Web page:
Walking in the San Diego area


Walking with; Allen, Jess and Ruthy

Some of my favourite walking memories have come on trips to the Western United States, the challenge of the chains on Half Dome, the stunning vistas from Angel’s Landing in Zion National park, the eerie solitude of the desert in Joshua Tree and the otherworldliness of wandering amongst the hoodoos in Bryce Canyon. This trip however was going to be based in San Diego where Ruth was attending a conference and whilst I had high hopes for some excellent eating and drinking and a little in the way of museum visiting I didn’t hold out much hope for any real walking….luckily I was wrong. Whilst the walks I managed May not have been epic in scale they were certainly memorable for very different reasons.
I had headed down the long sand spit linking Coronado with Imperial Beach (the most South Westerly town in the USA) and was making my way towards the beach when a sign pointed me towards the lengthily named Tijuana River National Estuarine Research Reserve. It didn’t seem the most promising environment for a walk, naval helicopters were hovering overhead keeping an eye out for any illicit border crossings and in the distance Tijuana itself sprawled untidily up the hillside above it’s enormous bullring, but starved of leg miles over the last few weeks I decided to give it a go. The track led me along the edge of the reserve,which contains part of the 10% of remaining coastal wetland in Southern California, directly towards the Mexican border, I could almost smell the tacos! Helicopters continued to buzz overhead as I headed towards the estuary mouth, a Red Shouldered Hawk was using a low tree as a vantage point and I watched him circle over the marshes looking for his prey. The sandy path kicked down towards the beach and came to an end overlooking a series of shallow pools, there was not a soul to be seen and I drank in the incongruous feeling of solitude a couple of miles from the busiest border crossing in the world. The pools were busy with birds, the imposing Brown Pelicans huddled on the mudflats and around the margins of the water Long Billed Curlews, Snowy Egrets, Great Blue Herons and Dowitchers were busy searching for food. I meandered back, the dust coating my shoes and legs, picking my way past Cacti and the distinctive Pickleplant and watching Lizards dart out of my path. On the pier at Imperial Beach I watched the fishermen and saw more Pelicans, Double crested Cormorants and Caspian Terns. It goes to show that whilst many of us walk in order to explore high peaks and crags, it’s worth looking in the most unpromising surroundings sometimes as it is surprising what you might find!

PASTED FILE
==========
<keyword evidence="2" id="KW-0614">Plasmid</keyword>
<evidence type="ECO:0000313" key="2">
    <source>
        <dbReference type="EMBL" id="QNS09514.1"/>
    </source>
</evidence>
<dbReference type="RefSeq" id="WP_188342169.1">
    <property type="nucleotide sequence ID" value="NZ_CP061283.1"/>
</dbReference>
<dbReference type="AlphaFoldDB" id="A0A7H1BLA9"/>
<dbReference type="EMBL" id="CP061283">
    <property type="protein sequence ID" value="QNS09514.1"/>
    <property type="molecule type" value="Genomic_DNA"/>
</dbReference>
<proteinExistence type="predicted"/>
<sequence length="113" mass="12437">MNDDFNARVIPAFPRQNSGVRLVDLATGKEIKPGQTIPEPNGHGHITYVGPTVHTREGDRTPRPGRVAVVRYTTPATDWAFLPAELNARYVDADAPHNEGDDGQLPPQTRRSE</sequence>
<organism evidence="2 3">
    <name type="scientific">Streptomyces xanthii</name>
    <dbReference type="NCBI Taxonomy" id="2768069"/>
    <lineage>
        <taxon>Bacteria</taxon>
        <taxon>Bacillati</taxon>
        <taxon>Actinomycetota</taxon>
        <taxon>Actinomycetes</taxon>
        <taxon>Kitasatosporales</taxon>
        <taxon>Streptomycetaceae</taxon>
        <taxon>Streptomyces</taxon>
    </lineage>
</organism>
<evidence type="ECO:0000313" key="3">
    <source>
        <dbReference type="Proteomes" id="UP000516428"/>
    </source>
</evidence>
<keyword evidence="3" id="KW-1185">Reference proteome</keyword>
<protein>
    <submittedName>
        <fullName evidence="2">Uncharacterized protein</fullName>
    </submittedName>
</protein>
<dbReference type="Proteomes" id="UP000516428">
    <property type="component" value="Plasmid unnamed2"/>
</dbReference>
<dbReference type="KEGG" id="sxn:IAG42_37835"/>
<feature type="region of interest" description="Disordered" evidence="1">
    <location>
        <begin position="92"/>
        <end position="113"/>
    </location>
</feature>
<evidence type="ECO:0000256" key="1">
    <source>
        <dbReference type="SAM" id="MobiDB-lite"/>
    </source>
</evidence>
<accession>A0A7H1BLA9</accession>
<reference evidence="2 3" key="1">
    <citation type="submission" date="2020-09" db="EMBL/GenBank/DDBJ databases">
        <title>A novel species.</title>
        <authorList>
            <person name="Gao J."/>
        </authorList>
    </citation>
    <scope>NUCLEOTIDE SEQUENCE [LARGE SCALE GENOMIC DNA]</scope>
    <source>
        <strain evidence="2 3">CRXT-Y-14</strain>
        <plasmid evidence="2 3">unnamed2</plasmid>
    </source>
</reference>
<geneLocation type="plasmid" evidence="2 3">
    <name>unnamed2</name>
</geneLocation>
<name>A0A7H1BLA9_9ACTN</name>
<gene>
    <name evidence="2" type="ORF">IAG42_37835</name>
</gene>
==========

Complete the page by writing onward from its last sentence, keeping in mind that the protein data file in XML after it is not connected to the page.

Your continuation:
The next day I was joined by Ruthy and our friends Al and Jess who had come down from LA. We headed up the coast a little to the Torrey Pines Reserve, home of one of the world’s rarest pine trees. The reserve is crisscrossed with tracks high above the sandstone gullies and with magnificent views down the coast and out to see where, in season, Grey Whales can be seen on migration. We started out on the Guy Fleming trail named for one of the pioneers of Torrey Pine preservation. It’s a gentle loop around sandstone outcrops with fine views over the ocean and a chance to examine the pines themselves at close quarters, whilst Bobcat have been seen on the loop we were restricted to Hummingbirds and the briefest glimpse of a Peregrine flashing along the cliff face. We then took the Razor Point trail leading down the side of a gully to another whale watching lookout flanked by bizarre rock formations reminiscent of the previously mentioned Bryce Canyon hoodoos. By now the sun was high and we sweated our way back to the safety of the car and air conditioning and headed back to San Diego to sample a few of the excellent microbrewery beers the city specialises in.
So, I didn’t climb any mountains, discover the source of the Amazon or come across a Grizzly Bear in a pristine wilderness, but I did discover that even in the most unpromising urban environments there are pockets of wild land itching to be explored and which often provide the most unexpected of rewards!